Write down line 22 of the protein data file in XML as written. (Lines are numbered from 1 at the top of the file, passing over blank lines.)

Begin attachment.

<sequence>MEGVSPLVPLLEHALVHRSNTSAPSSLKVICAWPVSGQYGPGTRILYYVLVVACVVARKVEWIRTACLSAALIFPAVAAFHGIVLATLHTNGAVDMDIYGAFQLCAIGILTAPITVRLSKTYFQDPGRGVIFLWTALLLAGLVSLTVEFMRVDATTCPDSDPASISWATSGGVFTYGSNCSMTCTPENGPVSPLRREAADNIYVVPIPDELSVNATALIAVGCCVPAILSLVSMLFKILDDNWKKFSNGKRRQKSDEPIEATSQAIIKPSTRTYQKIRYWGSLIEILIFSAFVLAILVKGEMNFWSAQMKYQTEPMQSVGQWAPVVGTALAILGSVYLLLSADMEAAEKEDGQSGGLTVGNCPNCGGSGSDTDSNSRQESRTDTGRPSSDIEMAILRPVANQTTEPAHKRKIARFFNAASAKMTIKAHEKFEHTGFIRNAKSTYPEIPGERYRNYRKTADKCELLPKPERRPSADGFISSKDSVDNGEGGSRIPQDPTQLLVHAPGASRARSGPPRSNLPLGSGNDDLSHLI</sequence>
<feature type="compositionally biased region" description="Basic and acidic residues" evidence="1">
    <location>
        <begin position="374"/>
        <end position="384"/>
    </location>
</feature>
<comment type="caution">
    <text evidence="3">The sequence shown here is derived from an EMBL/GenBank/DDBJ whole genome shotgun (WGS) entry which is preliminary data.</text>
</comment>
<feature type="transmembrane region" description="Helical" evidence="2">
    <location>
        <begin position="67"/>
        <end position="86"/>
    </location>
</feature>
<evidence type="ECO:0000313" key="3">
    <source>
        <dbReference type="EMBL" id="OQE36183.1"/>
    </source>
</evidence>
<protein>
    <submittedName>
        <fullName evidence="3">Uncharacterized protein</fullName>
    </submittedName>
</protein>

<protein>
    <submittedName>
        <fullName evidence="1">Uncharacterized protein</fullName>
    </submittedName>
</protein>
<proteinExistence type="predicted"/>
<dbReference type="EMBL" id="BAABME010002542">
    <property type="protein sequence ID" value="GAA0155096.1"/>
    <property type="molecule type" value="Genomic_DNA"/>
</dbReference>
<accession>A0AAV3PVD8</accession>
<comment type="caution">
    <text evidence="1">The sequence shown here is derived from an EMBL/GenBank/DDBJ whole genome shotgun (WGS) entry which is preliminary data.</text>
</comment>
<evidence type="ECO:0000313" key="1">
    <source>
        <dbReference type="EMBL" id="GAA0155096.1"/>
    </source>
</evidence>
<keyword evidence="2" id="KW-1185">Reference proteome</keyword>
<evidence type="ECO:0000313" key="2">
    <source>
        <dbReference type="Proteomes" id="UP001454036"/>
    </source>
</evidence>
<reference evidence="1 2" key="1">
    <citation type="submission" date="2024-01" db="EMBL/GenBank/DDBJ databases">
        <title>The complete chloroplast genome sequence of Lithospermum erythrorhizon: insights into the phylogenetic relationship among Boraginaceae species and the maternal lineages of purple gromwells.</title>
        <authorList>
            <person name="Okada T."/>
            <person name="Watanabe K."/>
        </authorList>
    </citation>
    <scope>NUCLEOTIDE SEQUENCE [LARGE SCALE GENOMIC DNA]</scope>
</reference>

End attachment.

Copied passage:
<protein>